TORONTO (Reuters) - Two prominent proxy advisory firms have opposing advice for Magna International Inc (MG.TO) shareholders who will decide on whether to re-elect its controversial founder Frank Stronach as director at the auto-parts maker’s annual meeting on May 10.
Glass Lewis & Co is recommending shareholders withhold their vote for Stronach, citing 2011 real estate deals in which Magna sold properties at a loss to companies affiliated with Stronach and former Magna co-Chief Executive Officer Siegfried Wolf.
Glass Lewis also pointed out that Stronach failed to attend 75 percent of board meetings, “a fundamental failure to fulfill his role as director.”
In contrast, ISS Proxy Advisory Services recommends that shareholders vote for Stronach, who it says had a valid reasons for being absent. The ISS report does not refer to the real estate deals.
Magna declined to comment on Glass Lewis report, saying that its disclosure is complete in its proxy circular and first-quarter interim financial filing.
The company said in its circular that it had sold non-core property for $43 million last year and took a $9 million impairment charge for the deals.
Magna said it got two appraisals for each of the five properties and that sales prices fell within the mid-point of those values.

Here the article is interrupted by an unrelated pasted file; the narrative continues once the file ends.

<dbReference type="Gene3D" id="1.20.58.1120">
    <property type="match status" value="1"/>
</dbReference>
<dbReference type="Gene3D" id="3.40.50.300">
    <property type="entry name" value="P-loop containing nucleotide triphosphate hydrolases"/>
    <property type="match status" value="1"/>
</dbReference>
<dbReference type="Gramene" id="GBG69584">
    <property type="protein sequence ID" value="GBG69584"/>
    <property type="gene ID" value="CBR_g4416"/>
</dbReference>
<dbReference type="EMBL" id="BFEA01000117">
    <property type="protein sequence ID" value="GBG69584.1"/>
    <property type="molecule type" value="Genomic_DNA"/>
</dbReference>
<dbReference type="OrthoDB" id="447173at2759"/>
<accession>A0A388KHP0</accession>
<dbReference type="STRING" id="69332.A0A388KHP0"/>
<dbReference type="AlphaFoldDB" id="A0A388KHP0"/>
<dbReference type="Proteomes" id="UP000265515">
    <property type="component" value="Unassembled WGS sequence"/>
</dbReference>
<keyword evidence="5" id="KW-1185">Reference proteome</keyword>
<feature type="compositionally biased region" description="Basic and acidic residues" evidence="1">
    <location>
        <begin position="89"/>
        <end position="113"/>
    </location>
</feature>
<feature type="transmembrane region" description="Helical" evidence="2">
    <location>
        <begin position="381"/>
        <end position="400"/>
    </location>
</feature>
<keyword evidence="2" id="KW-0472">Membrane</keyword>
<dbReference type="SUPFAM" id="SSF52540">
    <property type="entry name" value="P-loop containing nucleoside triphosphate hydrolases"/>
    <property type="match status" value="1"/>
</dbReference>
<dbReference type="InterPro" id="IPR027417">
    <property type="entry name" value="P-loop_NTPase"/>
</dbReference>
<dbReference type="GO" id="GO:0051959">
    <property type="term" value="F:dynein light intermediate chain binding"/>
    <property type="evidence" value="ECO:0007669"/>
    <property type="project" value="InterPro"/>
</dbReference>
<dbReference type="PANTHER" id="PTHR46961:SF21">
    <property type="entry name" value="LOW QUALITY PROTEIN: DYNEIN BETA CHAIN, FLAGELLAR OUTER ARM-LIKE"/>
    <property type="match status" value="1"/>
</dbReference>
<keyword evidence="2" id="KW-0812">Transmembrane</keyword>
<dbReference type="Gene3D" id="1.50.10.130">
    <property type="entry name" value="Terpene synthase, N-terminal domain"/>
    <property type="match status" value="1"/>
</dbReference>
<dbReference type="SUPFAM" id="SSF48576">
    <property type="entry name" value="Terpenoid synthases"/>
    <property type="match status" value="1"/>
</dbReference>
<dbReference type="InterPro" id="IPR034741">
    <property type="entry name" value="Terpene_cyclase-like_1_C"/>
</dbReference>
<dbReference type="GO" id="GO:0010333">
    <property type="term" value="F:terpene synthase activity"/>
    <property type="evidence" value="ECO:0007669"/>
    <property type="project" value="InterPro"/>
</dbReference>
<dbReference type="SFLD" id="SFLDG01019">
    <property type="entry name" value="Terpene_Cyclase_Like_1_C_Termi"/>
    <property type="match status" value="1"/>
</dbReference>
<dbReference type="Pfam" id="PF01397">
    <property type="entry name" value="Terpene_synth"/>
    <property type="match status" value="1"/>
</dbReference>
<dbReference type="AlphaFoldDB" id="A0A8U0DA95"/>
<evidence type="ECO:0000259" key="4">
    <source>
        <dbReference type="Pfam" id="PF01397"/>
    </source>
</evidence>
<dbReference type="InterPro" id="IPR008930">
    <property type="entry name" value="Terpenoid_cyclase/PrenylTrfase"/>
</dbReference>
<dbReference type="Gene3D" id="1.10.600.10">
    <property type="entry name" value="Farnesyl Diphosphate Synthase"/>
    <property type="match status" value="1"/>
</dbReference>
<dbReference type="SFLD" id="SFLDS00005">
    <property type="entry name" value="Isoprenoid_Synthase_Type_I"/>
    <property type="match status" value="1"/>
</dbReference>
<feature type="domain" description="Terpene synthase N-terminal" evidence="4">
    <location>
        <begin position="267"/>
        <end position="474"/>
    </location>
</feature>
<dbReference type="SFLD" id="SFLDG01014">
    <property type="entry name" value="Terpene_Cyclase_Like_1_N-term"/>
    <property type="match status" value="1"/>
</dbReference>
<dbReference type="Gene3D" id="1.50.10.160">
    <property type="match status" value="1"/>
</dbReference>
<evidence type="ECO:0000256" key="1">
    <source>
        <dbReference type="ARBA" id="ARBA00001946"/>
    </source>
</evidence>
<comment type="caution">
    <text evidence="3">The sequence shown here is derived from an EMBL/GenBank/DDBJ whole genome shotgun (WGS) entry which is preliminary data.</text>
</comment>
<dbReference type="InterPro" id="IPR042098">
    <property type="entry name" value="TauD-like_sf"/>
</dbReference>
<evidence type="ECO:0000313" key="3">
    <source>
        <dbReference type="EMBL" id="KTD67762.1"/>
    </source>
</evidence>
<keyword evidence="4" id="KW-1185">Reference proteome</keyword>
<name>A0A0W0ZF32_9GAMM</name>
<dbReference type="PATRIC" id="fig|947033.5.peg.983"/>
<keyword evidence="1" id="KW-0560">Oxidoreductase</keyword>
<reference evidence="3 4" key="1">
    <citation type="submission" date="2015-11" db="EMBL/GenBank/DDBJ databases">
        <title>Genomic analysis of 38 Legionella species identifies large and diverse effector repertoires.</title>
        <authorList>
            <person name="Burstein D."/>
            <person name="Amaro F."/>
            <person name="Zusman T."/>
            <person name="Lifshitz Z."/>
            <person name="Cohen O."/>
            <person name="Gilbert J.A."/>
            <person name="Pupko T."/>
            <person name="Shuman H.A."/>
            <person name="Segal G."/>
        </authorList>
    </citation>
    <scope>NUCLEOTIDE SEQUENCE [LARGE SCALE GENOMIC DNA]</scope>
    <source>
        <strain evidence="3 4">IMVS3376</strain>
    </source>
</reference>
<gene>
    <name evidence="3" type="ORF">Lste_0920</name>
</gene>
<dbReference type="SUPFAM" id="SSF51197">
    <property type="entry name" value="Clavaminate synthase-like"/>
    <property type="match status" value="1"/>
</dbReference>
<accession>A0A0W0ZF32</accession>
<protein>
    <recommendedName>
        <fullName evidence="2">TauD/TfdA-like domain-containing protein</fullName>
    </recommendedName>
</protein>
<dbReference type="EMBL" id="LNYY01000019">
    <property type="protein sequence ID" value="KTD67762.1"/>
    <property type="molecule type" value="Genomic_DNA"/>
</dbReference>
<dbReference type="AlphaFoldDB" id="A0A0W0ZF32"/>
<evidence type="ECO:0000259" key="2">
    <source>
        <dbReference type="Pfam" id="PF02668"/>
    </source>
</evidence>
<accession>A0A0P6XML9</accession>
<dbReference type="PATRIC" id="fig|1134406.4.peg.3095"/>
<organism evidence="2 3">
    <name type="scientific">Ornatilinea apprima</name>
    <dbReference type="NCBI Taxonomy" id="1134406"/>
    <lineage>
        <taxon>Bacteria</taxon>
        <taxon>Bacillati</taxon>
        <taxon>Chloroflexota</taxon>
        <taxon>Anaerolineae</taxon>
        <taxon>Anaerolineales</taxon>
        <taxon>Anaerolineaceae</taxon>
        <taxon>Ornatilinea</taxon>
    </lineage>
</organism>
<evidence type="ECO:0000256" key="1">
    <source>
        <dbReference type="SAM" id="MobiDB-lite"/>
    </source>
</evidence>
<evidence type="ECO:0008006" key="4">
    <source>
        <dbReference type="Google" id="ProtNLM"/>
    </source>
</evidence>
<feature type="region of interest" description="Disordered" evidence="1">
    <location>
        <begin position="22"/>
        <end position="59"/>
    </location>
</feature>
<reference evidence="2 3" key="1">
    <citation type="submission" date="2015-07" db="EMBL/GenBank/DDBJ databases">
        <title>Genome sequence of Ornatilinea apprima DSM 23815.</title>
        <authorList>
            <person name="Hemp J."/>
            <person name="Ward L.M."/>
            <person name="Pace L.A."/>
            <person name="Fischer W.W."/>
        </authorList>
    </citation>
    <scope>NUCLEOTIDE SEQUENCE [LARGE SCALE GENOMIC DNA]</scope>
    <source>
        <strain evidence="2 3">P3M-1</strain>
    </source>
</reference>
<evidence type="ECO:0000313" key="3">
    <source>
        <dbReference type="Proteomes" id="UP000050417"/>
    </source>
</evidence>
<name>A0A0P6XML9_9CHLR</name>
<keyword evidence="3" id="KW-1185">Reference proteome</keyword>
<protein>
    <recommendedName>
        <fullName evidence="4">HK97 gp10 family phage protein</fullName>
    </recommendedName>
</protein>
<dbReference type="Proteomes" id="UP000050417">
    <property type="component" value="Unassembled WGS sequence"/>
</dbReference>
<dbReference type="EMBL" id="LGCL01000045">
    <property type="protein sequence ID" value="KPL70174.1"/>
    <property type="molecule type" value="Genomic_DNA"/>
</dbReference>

Magna’s corporate governance and compensation committee reviewed and recommended the transactions.
The committee included Chairman Mike Harris and two directors, all of whom backed a 2010 plan that paid Stronach nearly $900 million to relinquish control of Magna. Harris is stepping down along with the two directors, Donald Resnick and Louis Lataif.
“We are somewhat surprised and concerned to see that the board would sell properties to former executives at a loss to shareholders,” the Glass Lewis report said.
“While these properties may indeed have been ‘non-core,’ the board should disclose why it was deemed necessary to sell them at a loss, particularly since the company does not appear to have an immediate need for cash.”
Shareholders are also urged to withhold their vote for board incumbent nominee Barbara Judge. She serves on at least seven public company boards and may have inadequate time for Magna, the report said.
Glass Lewis also recommends that shareholders do not approve the advisory vote executive compensation, citing a significant disconnect between pay and performance.
Shares of Magna were 41 Canadian cents higher at C$44.30 on the Toronto Stock Exchange on Wednesday afternoon.
Reporting By Susan Taylor; Editing by Frank McGurty